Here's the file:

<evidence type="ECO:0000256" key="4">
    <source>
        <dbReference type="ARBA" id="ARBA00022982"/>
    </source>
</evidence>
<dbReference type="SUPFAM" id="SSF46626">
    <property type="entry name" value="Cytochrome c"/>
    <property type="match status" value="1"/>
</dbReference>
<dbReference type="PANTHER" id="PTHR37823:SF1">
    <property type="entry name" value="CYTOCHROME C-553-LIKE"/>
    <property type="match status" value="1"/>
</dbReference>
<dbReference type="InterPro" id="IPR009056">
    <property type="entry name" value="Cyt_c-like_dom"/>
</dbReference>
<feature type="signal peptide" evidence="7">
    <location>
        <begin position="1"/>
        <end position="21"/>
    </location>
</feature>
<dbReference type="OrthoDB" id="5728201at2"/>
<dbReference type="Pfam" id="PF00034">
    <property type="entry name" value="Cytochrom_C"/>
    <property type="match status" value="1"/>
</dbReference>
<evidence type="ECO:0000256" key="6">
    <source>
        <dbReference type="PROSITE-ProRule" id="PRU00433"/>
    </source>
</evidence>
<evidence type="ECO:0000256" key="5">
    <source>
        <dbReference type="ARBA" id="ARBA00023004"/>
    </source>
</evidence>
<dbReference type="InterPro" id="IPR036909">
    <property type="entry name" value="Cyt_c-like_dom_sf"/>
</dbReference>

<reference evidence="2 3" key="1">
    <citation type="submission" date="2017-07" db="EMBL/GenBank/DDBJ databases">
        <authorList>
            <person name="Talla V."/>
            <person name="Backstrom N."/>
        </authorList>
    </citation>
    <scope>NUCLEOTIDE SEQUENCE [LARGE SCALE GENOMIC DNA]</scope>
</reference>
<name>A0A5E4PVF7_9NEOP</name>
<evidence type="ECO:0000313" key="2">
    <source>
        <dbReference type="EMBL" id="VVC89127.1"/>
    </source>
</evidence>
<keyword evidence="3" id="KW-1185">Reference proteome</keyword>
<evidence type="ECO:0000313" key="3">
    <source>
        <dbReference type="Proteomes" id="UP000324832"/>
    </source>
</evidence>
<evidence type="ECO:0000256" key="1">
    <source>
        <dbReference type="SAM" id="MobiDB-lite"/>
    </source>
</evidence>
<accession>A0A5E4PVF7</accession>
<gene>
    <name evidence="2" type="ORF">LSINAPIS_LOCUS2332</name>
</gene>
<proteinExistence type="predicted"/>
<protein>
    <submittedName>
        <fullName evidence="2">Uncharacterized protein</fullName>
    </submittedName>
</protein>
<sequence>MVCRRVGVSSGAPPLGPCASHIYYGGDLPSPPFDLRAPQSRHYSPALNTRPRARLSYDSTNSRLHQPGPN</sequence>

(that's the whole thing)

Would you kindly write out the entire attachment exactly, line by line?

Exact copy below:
<evidence type="ECO:0000256" key="4">
    <source>
        <dbReference type="ARBA" id="ARBA00022982"/>
    </source>
</evidence>
<dbReference type="SUPFAM" id="SSF46626">
    <property type="entry name" value="Cytochrome c"/>
    <property type="match status" value="1"/>
</dbReference>
<dbReference type="PANTHER" id="PTHR37823:SF1">
    <property type="entry name" value="CYTOCHROME C-553-LIKE"/>
    <property type="match status" value="1"/>
</dbReference>
<dbReference type="InterPro" id="IPR009056">
    <property type="entry name" value="Cyt_c-like_dom"/>
</dbReference>
<feature type="signal peptide" evidence="7">
    <location>
        <begin position="1"/>
        <end position="21"/>
    </location>
</feature>
<dbReference type="OrthoDB" id="5728201at2"/>
<dbReference type="Pfam" id="PF00034">
    <property type="entry name" value="Cytochrom_C"/>
    <property type="match status" value="1"/>
</dbReference>
<evidence type="ECO:0000256" key="6">
    <source>
        <dbReference type="PROSITE-ProRule" id="PRU00433"/>
    </source>
</evidence>
<evidence type="ECO:0000256" key="5">
    <source>
        <dbReference type="ARBA" id="ARBA00023004"/>
    </source>
</evidence>
<dbReference type="InterPro" id="IPR036909">
    <property type="entry name" value="Cyt_c-like_dom_sf"/>
</dbReference>

<reference evidence="2 3" key="1">
    <citation type="submission" date="2017-07" db="EMBL/GenBank/DDBJ databases">
        <authorList>
            <person name="Talla V."/>
            <person name="Backstrom N."/>
        </authorList>
    </citation>
    <scope>NUCLEOTIDE SEQUENCE [LARGE SCALE GENOMIC DNA]</scope>
</reference>
<name>A0A5E4PVF7_9NEOP</name>
<evidence type="ECO:0000313" key="2">
    <source>
        <dbReference type="EMBL" id="VVC89127.1"/>
    </source>
</evidence>
<keyword evidence="3" id="KW-1185">Reference proteome</keyword>
<evidence type="ECO:0000313" key="3">
    <source>
        <dbReference type="Proteomes" id="UP000324832"/>
    </source>
</evidence>
<evidence type="ECO:0000256" key="1">
    <source>
        <dbReference type="SAM" id="MobiDB-lite"/>
    </source>
</evidence>
<accession>A0A5E4PVF7</accession>
<gene>
    <name evidence="2" type="ORF">LSINAPIS_LOCUS2332</name>
</gene>
<proteinExistence type="predicted"/>
<protein>
    <submittedName>
        <fullName evidence="2">Uncharacterized protein</fullName>
    </submittedName>
</protein>
<sequence>MVCRRVGVSSGAPPLGPCASHIYYGGDLPSPPFDLRAPQSRHYSPALNTRPRARLSYDSTNSRLHQPGPN</sequence>